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Thank you for looking at this page – I hope I can justify your interest as I want to share the enormous joy I have had from opera for many years. I know a lot about the subject but I am neither a musician nor a teacher; just an opera lover. My experience of sharing my knowledge is limited to my own group and to the little I hear from other group leaders. However, I am hearing more from groups and from members wanting to start a group - so let's start there.

Starting an Opera Group

We are starting off at an enormous disadvantage here trying to recruit a few members. The 'O' word for some totally irrational reason is a great disincentive to the majority of folk thinking of joining a group. They know they love some of the music but they also 'know' it's in foreign, it goes on for hours and hours and you've got to be an expert to enjoy it. It is up to us to overcome those hurdles, showing our love of the art and how easy it is the understanding.

What do we need?

The requirements for setting up an opera group are remarkably simple You need at least one other person, a reasonably comfortable room, a little equipment and a great deal of enthusiasm. If you can add refreshments, even better.

Different types of group

DVD only

The group watches a DVD of an opera often over two sessions

This is rather limiting and not encouraging to newcomers.

CD only

The group listens to presentation with excerpts from an opera (I have many of these prepared if you want to make use of them.)

Enormous variety available and editing is easy but the presentation can be a bit 'dry'.

Mixed Media

CD, MP3, YouTube, Slide show (PowerPoint) - the choice is up to you and your presentation can be on anything relating to the world of opera.

This can be stimulating and interesting and ideal for the newcomer.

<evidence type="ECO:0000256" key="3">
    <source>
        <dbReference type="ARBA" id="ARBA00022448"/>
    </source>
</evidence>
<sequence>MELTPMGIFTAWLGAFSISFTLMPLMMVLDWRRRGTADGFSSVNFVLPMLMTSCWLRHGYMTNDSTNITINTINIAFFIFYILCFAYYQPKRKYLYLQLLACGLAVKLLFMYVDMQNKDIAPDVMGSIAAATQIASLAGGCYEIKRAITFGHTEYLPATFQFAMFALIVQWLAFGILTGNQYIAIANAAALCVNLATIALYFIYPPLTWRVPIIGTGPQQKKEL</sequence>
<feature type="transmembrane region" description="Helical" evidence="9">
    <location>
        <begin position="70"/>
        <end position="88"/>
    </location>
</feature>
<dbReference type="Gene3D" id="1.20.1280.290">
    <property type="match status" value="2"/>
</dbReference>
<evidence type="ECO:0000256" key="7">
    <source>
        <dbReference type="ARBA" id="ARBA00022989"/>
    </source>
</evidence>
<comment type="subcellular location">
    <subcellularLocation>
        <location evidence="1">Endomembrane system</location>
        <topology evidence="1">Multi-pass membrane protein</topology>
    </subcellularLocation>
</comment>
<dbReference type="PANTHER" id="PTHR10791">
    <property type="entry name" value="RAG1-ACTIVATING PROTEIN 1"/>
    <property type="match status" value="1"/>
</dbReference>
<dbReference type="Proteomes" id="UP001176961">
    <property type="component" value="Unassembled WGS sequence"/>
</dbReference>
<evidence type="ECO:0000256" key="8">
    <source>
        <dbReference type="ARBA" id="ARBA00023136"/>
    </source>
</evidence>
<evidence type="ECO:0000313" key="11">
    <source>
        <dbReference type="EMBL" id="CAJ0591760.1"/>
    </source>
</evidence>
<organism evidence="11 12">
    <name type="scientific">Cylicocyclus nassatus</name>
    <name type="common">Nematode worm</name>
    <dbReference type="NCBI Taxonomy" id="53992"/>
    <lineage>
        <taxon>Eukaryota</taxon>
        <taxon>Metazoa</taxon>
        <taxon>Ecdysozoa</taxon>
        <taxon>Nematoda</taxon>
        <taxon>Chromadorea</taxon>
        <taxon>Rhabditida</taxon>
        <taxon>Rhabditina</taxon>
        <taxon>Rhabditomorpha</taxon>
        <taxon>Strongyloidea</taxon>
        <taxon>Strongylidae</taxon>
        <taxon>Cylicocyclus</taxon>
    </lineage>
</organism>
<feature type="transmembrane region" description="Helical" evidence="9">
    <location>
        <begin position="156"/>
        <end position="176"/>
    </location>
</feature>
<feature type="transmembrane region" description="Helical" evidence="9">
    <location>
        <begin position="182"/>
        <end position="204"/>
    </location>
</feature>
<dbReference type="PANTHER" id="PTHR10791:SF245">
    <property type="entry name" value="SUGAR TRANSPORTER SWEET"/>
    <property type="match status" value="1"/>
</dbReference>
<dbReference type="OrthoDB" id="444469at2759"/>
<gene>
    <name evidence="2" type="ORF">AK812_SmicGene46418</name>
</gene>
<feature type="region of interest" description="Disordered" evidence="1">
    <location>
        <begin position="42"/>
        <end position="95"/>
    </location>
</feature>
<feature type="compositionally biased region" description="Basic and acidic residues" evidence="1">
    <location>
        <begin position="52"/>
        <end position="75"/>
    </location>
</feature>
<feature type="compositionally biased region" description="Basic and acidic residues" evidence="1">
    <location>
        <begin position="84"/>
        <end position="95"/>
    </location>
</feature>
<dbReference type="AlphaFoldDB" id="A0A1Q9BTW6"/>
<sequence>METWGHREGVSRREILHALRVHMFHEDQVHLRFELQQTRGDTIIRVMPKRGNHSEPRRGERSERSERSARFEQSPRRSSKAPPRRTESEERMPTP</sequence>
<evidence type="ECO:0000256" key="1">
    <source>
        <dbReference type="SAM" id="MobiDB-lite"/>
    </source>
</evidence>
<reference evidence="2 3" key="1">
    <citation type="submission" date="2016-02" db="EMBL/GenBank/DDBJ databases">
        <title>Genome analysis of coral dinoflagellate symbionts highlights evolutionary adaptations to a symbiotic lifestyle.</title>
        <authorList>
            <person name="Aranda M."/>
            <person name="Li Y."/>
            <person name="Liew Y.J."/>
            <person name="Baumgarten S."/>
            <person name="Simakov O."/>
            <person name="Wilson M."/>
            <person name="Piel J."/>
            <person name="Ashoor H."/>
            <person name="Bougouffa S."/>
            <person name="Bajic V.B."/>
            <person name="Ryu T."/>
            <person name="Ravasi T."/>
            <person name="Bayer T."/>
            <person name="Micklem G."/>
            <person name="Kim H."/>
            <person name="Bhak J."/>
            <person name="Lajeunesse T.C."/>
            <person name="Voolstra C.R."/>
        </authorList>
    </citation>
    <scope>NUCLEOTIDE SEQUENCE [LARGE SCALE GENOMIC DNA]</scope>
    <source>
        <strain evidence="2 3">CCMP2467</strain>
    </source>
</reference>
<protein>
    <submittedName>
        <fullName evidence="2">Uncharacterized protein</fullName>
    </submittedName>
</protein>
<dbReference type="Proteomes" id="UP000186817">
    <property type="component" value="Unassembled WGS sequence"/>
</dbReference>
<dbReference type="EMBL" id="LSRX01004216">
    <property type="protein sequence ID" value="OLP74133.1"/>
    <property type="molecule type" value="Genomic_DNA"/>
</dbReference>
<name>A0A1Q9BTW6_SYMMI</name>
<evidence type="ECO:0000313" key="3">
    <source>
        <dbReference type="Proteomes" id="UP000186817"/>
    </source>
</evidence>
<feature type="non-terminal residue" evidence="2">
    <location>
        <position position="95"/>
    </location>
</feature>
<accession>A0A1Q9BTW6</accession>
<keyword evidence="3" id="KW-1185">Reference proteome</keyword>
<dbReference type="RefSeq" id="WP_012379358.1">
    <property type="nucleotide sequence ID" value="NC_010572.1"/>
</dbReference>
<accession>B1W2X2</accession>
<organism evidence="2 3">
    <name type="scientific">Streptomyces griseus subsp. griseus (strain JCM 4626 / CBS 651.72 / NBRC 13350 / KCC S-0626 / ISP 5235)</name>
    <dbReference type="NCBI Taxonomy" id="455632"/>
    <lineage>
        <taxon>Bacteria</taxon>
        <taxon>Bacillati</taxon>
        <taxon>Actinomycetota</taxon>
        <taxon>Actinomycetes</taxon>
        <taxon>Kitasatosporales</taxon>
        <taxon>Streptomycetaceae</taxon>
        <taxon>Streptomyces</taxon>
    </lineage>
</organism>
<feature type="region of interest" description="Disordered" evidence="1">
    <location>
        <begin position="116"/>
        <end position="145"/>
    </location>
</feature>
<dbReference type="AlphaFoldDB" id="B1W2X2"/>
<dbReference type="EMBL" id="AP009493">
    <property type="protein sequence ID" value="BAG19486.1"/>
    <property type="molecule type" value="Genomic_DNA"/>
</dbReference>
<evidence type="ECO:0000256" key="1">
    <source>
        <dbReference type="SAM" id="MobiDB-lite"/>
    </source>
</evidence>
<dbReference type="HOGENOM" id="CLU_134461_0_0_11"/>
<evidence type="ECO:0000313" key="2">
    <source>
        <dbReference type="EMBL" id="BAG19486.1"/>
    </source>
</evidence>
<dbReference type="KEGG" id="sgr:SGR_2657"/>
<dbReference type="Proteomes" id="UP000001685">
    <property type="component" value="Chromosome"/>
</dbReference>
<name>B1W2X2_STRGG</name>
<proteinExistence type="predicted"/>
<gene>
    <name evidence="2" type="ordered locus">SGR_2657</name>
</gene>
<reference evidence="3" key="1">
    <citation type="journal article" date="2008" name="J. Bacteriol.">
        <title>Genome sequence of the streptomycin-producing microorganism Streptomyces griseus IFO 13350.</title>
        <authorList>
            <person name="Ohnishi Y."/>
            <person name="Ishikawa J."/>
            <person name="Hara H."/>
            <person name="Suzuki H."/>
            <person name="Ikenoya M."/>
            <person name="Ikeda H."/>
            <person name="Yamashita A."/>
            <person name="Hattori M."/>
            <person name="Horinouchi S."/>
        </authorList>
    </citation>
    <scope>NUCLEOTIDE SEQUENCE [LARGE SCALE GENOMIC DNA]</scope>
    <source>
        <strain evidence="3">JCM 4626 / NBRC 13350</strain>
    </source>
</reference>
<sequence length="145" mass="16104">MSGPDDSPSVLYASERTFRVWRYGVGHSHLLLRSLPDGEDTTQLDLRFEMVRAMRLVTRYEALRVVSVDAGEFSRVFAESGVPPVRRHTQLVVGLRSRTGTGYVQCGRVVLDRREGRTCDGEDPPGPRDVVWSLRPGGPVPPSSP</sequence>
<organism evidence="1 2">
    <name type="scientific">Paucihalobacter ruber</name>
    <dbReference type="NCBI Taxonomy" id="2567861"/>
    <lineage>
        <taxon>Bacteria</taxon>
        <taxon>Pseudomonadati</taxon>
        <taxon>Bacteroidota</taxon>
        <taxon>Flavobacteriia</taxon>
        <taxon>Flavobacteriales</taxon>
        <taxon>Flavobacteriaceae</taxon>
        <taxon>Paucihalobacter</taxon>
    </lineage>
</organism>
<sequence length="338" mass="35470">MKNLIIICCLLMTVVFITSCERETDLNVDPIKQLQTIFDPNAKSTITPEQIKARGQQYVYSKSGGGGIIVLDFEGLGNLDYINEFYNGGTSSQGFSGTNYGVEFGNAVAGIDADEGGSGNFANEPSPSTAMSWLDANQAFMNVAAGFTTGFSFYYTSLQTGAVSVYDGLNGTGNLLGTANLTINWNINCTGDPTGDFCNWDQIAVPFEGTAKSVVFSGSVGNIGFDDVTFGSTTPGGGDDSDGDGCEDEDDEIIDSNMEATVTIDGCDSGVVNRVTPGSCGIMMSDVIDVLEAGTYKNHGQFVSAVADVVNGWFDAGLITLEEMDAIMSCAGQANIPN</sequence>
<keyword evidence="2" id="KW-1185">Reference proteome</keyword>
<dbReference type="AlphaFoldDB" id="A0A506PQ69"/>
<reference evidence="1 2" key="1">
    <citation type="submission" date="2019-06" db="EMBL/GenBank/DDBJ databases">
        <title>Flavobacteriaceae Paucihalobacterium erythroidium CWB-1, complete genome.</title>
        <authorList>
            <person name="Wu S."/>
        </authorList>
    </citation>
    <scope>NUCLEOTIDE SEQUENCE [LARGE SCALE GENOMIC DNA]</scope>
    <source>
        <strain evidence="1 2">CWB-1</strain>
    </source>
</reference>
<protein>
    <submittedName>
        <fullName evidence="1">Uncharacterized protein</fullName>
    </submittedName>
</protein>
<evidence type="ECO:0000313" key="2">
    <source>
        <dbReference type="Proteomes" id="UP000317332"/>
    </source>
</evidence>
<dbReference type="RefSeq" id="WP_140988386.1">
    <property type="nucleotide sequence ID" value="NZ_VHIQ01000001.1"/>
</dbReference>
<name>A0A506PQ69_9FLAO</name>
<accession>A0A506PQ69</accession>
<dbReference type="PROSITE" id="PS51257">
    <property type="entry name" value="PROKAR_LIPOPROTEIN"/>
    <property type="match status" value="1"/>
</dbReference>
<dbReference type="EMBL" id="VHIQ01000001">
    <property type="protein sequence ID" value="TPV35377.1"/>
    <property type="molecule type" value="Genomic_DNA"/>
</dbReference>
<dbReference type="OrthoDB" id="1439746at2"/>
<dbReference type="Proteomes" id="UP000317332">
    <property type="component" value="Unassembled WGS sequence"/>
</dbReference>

Visits Many groups encourage or even organise visits to live performances and 'simulcasts' in local cinemas, but make it a golden rule never to commit yourself to tickets for others until you have their ticket money in your hand.

Do try and be a bit adventurous – after all the top ten can be repeated only a few times before they become rather too familiar and part of our remit is to learn - as well as live and laugh.

Just because an opera isn't well known or isn't 'box-office' it doesn't mean it isn't good. In my list of presentations there are many that will be unfamiliar, but that often means they have fallen out of fashion or they are difficult or expensive to perform live and it doesn't mean they are not worth listening to. Personally I have had some truly wonderful surprises.

Naturally, I look forward to hearing about your group and how you get on.

Subject Adviser - Paul Foss


Opera in Lockdown

Submitted by Paul Martinez from Carlton & Gedling U3A 

Our opera study group has taken on a whole new lease of life since the lockdown started. We are now meeting twice a month. At each meeting we discuss an opera we have all watched in the preceding fortnight and one of us introduces the next opera we are going to watch in the next fortnight.

We have been watching operas on YouTube, usually on the Operavision website. The operavision operas are usually high quality in performance, picture and audio. There are 30-40 operas available at any one time and they are usually available for a couple of months each. ALL FOR FREE.  The repertoire is, if anything, particularly strong on operas which are less well known although there are lots of popular classics as well.